In that scenario, where Facebook starts losing market share later this decade and never recovers, Facebook’s crossover date—the date when the dead outnumber the living—will come sometime around 2065.

According to Munroe, even if the accounts of dead or “inactive” people make up a majority of users, it probably will “never add up to a large part of [Facebook’s] overall infrastructure budget.”

FJP: But what about apps that let you post posthumously — like Google’s Inactive Account Manager and Twitter’s LivesOn app? What does it mean for Facebook if dead people actively use accounts into the future? Hmm… — Krissy

Images: What-If.XKCD

A Day in the life of an Embalmer

The most recent piece in The Guardian’s Comment is Free series, A Day’s Work, is a Q&A with Jenn Park-Mustacchio, a funeral director and embalmer in New Jersey. The median income for funeral directors in the US is over $52,000.

It’s a fascinating series of questions about death and the embalming process (how does it work? why enter the profession? are there trade journals? do you ever make mistakes? what are the laws around embalming? which religions don’t embalm? any weird stories?) with very thoughtful, very respectful answers.

Your Digital Afterlife
Because, evidently, Google listens to Krissy, it now has a new plan in place should you, perhaps, not quite wake up tomorrow.
Via Google’s Data Liberation Blog:

Not many of us like thinking about death — especially our own. But making plans for what happens after you’re gone is really important for the people you leave behind. So today, we’re launching a new feature that makes it easy to tell Google what you want done with your digital assets when you die or can no longer use your account.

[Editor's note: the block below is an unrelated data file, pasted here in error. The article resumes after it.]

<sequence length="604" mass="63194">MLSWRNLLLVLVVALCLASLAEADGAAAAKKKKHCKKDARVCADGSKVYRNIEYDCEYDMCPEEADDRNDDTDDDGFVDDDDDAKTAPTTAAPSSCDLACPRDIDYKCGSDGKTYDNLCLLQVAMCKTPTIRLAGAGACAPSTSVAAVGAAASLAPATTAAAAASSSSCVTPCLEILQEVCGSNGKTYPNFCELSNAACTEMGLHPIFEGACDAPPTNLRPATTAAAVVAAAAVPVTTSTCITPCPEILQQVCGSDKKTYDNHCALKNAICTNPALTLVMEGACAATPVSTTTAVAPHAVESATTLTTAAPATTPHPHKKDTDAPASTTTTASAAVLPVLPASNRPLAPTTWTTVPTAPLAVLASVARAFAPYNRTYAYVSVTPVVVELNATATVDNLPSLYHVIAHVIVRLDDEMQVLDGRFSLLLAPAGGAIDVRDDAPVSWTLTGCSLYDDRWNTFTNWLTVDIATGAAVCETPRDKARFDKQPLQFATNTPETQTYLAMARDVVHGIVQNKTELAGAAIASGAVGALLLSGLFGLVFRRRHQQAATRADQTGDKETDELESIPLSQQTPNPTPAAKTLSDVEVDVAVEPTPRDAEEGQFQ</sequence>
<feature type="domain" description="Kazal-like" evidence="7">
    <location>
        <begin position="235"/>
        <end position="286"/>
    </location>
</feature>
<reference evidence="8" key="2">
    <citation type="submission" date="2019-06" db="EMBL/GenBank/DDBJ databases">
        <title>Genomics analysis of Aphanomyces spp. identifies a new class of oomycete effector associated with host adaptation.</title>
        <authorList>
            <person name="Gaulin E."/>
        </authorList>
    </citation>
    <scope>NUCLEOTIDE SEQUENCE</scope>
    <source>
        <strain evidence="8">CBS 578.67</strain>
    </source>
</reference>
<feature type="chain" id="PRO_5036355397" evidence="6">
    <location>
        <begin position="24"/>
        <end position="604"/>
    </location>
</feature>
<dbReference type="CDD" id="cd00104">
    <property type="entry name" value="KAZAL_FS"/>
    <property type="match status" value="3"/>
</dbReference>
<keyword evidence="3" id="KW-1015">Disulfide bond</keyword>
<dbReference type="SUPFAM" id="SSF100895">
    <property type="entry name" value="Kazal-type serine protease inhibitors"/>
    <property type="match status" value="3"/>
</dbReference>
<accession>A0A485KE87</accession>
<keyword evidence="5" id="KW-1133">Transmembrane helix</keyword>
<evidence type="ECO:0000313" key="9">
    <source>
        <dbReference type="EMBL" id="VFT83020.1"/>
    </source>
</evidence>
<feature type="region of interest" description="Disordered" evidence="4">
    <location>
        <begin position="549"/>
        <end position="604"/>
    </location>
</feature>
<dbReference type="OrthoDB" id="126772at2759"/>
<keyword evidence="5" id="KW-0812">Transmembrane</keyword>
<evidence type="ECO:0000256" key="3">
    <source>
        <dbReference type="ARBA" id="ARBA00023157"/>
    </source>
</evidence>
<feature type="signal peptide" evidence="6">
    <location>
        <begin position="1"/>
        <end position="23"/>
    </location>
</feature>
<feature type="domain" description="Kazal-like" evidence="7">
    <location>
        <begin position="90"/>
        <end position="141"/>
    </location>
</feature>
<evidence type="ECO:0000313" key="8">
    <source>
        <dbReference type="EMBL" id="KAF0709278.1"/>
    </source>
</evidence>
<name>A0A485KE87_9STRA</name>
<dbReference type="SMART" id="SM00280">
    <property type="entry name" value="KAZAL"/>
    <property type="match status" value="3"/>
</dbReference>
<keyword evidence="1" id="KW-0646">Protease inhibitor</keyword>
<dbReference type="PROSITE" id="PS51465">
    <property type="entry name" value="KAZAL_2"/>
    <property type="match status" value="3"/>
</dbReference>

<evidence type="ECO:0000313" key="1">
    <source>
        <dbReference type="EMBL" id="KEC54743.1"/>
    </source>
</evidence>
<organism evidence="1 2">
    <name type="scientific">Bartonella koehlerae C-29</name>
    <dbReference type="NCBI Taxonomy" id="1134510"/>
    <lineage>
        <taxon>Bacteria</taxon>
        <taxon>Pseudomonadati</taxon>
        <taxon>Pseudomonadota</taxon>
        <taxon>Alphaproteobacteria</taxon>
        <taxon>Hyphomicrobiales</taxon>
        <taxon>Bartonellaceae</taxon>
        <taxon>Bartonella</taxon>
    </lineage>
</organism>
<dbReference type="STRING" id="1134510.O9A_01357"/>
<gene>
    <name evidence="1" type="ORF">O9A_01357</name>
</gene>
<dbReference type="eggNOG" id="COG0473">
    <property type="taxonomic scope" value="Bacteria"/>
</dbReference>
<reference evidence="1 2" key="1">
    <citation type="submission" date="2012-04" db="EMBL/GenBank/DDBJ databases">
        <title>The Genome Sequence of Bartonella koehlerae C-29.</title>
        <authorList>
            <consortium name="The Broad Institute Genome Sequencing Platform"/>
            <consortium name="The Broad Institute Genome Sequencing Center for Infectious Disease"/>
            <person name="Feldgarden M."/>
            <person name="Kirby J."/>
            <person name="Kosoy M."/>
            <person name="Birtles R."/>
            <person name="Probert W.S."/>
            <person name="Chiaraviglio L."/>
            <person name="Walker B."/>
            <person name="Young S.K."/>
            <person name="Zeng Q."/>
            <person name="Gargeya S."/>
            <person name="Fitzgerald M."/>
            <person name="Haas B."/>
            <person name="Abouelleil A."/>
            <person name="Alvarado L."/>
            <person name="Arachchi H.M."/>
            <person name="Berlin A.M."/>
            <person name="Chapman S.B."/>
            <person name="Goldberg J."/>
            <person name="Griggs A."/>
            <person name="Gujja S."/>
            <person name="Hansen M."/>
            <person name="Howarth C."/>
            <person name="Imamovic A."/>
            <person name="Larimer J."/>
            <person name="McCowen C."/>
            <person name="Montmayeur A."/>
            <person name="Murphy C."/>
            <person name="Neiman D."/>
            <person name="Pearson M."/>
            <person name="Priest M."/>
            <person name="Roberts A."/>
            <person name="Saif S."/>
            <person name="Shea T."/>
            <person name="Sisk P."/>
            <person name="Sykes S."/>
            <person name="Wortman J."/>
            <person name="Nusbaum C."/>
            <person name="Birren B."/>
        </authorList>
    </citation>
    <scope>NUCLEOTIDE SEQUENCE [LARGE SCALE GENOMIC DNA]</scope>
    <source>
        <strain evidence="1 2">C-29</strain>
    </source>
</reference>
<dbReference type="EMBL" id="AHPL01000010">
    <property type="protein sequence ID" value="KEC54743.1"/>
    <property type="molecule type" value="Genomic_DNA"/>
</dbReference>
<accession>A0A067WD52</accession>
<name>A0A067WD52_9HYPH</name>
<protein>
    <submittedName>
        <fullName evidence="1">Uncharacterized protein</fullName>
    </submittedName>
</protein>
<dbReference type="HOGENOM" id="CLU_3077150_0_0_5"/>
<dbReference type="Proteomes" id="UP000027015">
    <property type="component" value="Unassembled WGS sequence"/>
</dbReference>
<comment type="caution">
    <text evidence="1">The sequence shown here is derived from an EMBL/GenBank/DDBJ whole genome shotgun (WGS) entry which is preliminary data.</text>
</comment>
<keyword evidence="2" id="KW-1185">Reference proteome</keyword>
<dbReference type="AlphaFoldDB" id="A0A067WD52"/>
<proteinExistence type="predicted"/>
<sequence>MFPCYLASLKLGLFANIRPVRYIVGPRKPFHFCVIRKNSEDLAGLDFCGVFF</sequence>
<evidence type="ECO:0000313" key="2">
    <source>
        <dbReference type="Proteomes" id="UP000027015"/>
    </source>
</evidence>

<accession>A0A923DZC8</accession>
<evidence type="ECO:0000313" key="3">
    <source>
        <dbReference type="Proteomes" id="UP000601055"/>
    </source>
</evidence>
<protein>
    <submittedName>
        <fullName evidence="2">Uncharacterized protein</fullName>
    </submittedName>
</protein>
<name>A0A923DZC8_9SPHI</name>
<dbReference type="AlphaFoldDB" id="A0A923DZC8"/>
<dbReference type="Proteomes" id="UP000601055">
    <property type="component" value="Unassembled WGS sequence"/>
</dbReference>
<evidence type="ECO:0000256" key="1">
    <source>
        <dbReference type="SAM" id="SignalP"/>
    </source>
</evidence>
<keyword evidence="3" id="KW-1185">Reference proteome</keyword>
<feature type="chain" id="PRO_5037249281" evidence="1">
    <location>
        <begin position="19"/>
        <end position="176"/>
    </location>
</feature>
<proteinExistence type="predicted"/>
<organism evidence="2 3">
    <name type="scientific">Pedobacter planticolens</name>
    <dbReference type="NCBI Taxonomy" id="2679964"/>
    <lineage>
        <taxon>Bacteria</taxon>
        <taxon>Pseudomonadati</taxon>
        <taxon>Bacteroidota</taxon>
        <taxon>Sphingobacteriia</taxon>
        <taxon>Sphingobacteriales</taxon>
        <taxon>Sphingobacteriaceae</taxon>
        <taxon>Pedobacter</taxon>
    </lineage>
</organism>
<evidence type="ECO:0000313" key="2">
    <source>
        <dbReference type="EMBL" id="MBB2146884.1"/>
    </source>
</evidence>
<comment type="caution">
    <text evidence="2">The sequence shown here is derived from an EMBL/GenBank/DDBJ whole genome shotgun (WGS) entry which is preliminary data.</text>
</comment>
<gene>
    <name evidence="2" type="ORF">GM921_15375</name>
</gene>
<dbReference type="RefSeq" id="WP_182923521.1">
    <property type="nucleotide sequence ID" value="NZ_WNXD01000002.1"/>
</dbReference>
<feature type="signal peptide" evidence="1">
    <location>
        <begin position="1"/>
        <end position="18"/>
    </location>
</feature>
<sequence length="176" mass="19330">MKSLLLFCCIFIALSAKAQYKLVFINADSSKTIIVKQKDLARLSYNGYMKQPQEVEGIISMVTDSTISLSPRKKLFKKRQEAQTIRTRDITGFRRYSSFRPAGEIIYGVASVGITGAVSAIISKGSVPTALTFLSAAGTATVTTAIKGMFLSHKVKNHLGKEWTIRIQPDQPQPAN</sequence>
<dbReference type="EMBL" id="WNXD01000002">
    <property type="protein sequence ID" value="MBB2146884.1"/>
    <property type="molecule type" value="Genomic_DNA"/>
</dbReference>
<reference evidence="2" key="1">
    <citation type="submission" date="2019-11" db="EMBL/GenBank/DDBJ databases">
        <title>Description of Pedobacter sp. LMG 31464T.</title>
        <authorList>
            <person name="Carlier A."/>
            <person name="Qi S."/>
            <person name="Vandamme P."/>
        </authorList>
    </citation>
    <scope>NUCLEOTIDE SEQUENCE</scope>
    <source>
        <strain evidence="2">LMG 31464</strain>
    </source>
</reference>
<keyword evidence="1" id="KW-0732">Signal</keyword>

The feature is called Inactive Account Manager — not a great name, we know — and you’ll find it on your Google Account settings page.
You can tell us what to do with your Gmail messages and data from several other Google services if your account becomes inactive for any reason.
For example, you can choose to have your data deleted — after three, six, nine or 12 months of inactivity. Or you can select trusted contacts to receive data from some or all of the following services: +1s; Blogger; Contacts and Circles; Drive; Gmail; Google+ Profiles, Pages and Streams; Picasa Web Albums; Google Voice and YouTube. Before our systems take any action, we’ll first warn you by sending a text message to your cellphone and email to the secondary address you’ve provided.

FJP: Macabre, yes, but a reality that digital services need to pay attention to.